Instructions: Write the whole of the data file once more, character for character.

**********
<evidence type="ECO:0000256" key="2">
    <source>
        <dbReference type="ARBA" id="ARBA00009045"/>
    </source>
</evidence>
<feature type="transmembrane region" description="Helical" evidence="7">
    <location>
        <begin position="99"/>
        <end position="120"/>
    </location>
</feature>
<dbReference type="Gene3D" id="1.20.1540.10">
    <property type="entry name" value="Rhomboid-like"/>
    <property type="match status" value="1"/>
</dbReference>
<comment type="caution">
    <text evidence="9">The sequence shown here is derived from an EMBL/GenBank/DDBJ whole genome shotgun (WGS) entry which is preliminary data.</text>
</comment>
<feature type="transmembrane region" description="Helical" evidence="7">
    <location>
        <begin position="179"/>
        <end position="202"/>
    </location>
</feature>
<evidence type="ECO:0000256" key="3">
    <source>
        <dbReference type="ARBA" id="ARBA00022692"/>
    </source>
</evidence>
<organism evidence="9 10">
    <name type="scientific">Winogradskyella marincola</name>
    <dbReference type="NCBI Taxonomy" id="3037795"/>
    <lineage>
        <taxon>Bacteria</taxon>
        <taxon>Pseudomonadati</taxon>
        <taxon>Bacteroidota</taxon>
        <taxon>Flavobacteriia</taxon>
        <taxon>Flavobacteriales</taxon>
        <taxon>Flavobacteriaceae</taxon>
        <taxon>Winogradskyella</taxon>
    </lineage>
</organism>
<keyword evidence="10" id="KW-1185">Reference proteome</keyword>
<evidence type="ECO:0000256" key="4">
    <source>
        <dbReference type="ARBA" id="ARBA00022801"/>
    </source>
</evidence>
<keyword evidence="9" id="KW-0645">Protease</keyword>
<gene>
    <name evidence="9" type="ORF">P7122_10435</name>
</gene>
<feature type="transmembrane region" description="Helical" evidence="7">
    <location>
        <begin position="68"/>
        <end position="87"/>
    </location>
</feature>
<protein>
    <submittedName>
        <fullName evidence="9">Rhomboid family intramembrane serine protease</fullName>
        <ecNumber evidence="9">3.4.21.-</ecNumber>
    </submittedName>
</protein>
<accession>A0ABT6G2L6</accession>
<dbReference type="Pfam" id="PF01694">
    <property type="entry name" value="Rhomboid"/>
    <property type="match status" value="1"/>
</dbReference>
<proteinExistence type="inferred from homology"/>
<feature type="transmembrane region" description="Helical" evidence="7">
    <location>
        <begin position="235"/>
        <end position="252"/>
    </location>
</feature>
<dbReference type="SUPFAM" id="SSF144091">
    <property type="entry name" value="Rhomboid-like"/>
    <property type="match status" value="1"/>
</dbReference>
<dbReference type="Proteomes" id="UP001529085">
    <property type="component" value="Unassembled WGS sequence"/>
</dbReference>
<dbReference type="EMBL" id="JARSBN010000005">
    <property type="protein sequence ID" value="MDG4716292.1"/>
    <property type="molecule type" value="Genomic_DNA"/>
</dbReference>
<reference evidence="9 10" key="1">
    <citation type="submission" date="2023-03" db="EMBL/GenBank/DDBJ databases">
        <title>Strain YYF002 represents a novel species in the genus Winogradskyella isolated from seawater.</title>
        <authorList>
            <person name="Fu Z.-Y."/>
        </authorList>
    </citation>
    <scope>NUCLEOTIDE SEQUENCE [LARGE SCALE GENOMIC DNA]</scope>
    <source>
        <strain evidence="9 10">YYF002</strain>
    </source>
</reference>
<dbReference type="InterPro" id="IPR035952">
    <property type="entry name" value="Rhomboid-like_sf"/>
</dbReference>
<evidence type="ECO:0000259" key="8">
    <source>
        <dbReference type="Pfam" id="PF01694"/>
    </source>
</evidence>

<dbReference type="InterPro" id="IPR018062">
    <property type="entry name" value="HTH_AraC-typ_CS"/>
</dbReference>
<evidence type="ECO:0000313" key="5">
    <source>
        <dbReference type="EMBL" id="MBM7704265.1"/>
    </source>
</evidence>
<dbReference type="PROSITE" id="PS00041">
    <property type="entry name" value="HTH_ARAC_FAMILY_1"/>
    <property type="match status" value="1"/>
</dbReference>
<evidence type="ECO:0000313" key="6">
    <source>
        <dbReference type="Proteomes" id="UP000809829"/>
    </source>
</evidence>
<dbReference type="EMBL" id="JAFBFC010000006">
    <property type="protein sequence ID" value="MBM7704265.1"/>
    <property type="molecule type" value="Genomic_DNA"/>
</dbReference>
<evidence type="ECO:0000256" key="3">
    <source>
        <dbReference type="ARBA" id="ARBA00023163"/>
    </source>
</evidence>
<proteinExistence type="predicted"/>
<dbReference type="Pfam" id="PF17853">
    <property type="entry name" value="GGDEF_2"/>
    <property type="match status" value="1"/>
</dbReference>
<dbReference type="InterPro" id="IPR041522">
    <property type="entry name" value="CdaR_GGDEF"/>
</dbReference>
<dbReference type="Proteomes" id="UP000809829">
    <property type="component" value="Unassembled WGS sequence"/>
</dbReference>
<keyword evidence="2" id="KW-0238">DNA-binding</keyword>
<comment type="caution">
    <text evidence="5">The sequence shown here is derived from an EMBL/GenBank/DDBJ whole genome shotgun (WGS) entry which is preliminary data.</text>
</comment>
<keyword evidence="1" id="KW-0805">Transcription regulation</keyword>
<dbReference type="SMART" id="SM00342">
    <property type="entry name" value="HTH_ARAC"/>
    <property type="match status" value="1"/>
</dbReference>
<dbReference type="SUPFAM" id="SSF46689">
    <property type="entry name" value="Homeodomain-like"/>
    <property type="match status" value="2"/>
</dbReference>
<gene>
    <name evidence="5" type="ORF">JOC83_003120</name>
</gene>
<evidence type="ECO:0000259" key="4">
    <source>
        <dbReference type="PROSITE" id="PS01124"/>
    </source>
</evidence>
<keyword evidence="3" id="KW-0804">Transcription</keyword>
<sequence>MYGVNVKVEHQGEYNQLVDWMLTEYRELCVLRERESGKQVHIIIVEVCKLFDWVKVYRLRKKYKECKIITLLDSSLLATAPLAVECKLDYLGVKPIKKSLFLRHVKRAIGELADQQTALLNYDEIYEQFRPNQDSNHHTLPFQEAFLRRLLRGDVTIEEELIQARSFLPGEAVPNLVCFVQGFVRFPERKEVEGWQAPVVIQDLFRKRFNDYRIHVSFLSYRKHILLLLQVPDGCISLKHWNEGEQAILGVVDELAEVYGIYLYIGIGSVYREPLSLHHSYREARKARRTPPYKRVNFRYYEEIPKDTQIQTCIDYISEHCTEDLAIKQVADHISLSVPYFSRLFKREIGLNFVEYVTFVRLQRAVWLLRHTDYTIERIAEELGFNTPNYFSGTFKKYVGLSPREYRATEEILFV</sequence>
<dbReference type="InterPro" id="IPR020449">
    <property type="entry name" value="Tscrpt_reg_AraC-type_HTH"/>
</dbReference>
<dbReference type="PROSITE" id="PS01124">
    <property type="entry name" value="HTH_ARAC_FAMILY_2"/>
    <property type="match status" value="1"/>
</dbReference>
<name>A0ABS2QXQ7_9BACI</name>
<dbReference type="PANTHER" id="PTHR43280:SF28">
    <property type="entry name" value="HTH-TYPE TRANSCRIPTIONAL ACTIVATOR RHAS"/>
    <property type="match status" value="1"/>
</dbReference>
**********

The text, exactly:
<evidence type="ECO:0000256" key="2">
    <source>
        <dbReference type="ARBA" id="ARBA00009045"/>
    </source>
</evidence>
<feature type="transmembrane region" description="Helical" evidence="7">
    <location>
        <begin position="99"/>
        <end position="120"/>
    </location>
</feature>
<dbReference type="Gene3D" id="1.20.1540.10">
    <property type="entry name" value="Rhomboid-like"/>
    <property type="match status" value="1"/>
</dbReference>
<comment type="caution">
    <text evidence="9">The sequence shown here is derived from an EMBL/GenBank/DDBJ whole genome shotgun (WGS) entry which is preliminary data.</text>
</comment>
<feature type="transmembrane region" description="Helical" evidence="7">
    <location>
        <begin position="179"/>
        <end position="202"/>
    </location>
</feature>
<evidence type="ECO:0000256" key="3">
    <source>
        <dbReference type="ARBA" id="ARBA00022692"/>
    </source>
</evidence>
<organism evidence="9 10">
    <name type="scientific">Winogradskyella marincola</name>
    <dbReference type="NCBI Taxonomy" id="3037795"/>
    <lineage>
        <taxon>Bacteria</taxon>
        <taxon>Pseudomonadati</taxon>
        <taxon>Bacteroidota</taxon>
        <taxon>Flavobacteriia</taxon>
        <taxon>Flavobacteriales</taxon>
        <taxon>Flavobacteriaceae</taxon>
        <taxon>Winogradskyella</taxon>
    </lineage>
</organism>
<keyword evidence="10" id="KW-1185">Reference proteome</keyword>
<evidence type="ECO:0000256" key="4">
    <source>
        <dbReference type="ARBA" id="ARBA00022801"/>
    </source>
</evidence>
<keyword evidence="9" id="KW-0645">Protease</keyword>
<gene>
    <name evidence="9" type="ORF">P7122_10435</name>
</gene>
<feature type="transmembrane region" description="Helical" evidence="7">
    <location>
        <begin position="68"/>
        <end position="87"/>
    </location>
</feature>
<protein>
    <submittedName>
        <fullName evidence="9">Rhomboid family intramembrane serine protease</fullName>
        <ecNumber evidence="9">3.4.21.-</ecNumber>
    </submittedName>
</protein>
<accession>A0ABT6G2L6</accession>
<dbReference type="Pfam" id="PF01694">
    <property type="entry name" value="Rhomboid"/>
    <property type="match status" value="1"/>
</dbReference>
<proteinExistence type="inferred from homology"/>
<feature type="transmembrane region" description="Helical" evidence="7">
    <location>
        <begin position="235"/>
        <end position="252"/>
    </location>
</feature>
<dbReference type="SUPFAM" id="SSF144091">
    <property type="entry name" value="Rhomboid-like"/>
    <property type="match status" value="1"/>
</dbReference>
<dbReference type="Proteomes" id="UP001529085">
    <property type="component" value="Unassembled WGS sequence"/>
</dbReference>
<dbReference type="EMBL" id="JARSBN010000005">
    <property type="protein sequence ID" value="MDG4716292.1"/>
    <property type="molecule type" value="Genomic_DNA"/>
</dbReference>
<reference evidence="9 10" key="1">
    <citation type="submission" date="2023-03" db="EMBL/GenBank/DDBJ databases">
        <title>Strain YYF002 represents a novel species in the genus Winogradskyella isolated from seawater.</title>
        <authorList>
            <person name="Fu Z.-Y."/>
        </authorList>
    </citation>
    <scope>NUCLEOTIDE SEQUENCE [LARGE SCALE GENOMIC DNA]</scope>
    <source>
        <strain evidence="9 10">YYF002</strain>
    </source>
</reference>
<dbReference type="InterPro" id="IPR035952">
    <property type="entry name" value="Rhomboid-like_sf"/>
</dbReference>
<evidence type="ECO:0000259" key="8">
    <source>
        <dbReference type="Pfam" id="PF01694"/>
    </source>
</evidence>

<dbReference type="InterPro" id="IPR018062">
    <property type="entry name" value="HTH_AraC-typ_CS"/>
</dbReference>
<evidence type="ECO:0000313" key="5">
    <source>
        <dbReference type="EMBL" id="MBM7704265.1"/>
    </source>
</evidence>
<dbReference type="PROSITE" id="PS00041">
    <property type="entry name" value="HTH_ARAC_FAMILY_1"/>
    <property type="match status" value="1"/>
</dbReference>
<evidence type="ECO:0000313" key="6">
    <source>
        <dbReference type="Proteomes" id="UP000809829"/>
    </source>
</evidence>
<dbReference type="EMBL" id="JAFBFC010000006">
    <property type="protein sequence ID" value="MBM7704265.1"/>
    <property type="molecule type" value="Genomic_DNA"/>
</dbReference>
<evidence type="ECO:0000256" key="3">
    <source>
        <dbReference type="ARBA" id="ARBA00023163"/>
    </source>
</evidence>
<proteinExistence type="predicted"/>
<dbReference type="Pfam" id="PF17853">
    <property type="entry name" value="GGDEF_2"/>
    <property type="match status" value="1"/>
</dbReference>
<dbReference type="InterPro" id="IPR041522">
    <property type="entry name" value="CdaR_GGDEF"/>
</dbReference>
<dbReference type="Proteomes" id="UP000809829">
    <property type="component" value="Unassembled WGS sequence"/>
</dbReference>
<keyword evidence="2" id="KW-0238">DNA-binding</keyword>
<comment type="caution">
    <text evidence="5">The sequence shown here is derived from an EMBL/GenBank/DDBJ whole genome shotgun (WGS) entry which is preliminary data.</text>
</comment>
<keyword evidence="1" id="KW-0805">Transcription regulation</keyword>
<dbReference type="SMART" id="SM00342">
    <property type="entry name" value="HTH_ARAC"/>
    <property type="match status" value="1"/>
</dbReference>
<dbReference type="SUPFAM" id="SSF46689">
    <property type="entry name" value="Homeodomain-like"/>
    <property type="match status" value="2"/>
</dbReference>
<gene>
    <name evidence="5" type="ORF">JOC83_003120</name>
</gene>
<evidence type="ECO:0000259" key="4">
    <source>
        <dbReference type="PROSITE" id="PS01124"/>
    </source>
</evidence>
<keyword evidence="3" id="KW-0804">Transcription</keyword>
<sequence>MYGVNVKVEHQGEYNQLVDWMLTEYRELCVLRERESGKQVHIIIVEVCKLFDWVKVYRLRKKYKECKIITLLDSSLLATAPLAVECKLDYLGVKPIKKSLFLRHVKRAIGELADQQTALLNYDEIYEQFRPNQDSNHHTLPFQEAFLRRLLRGDVTIEEELIQARSFLPGEAVPNLVCFVQGFVRFPERKEVEGWQAPVVIQDLFRKRFNDYRIHVSFLSYRKHILLLLQVPDGCISLKHWNEGEQAILGVVDELAEVYGIYLYIGIGSVYREPLSLHHSYREARKARRTPPYKRVNFRYYEEIPKDTQIQTCIDYISEHCTEDLAIKQVADHISLSVPYFSRLFKREIGLNFVEYVTFVRLQRAVWLLRHTDYTIERIAEELGFNTPNYFSGTFKKYVGLSPREYRATEEILFV</sequence>
<dbReference type="InterPro" id="IPR020449">
    <property type="entry name" value="Tscrpt_reg_AraC-type_HTH"/>
</dbReference>
<dbReference type="PROSITE" id="PS01124">
    <property type="entry name" value="HTH_ARAC_FAMILY_2"/>
    <property type="match status" value="1"/>
</dbReference>
<name>A0ABS2QXQ7_9BACI</name>
<dbReference type="PANTHER" id="PTHR43280:SF28">
    <property type="entry name" value="HTH-TYPE TRANSCRIPTIONAL ACTIVATOR RHAS"/>
    <property type="match status" value="1"/>
</dbReference>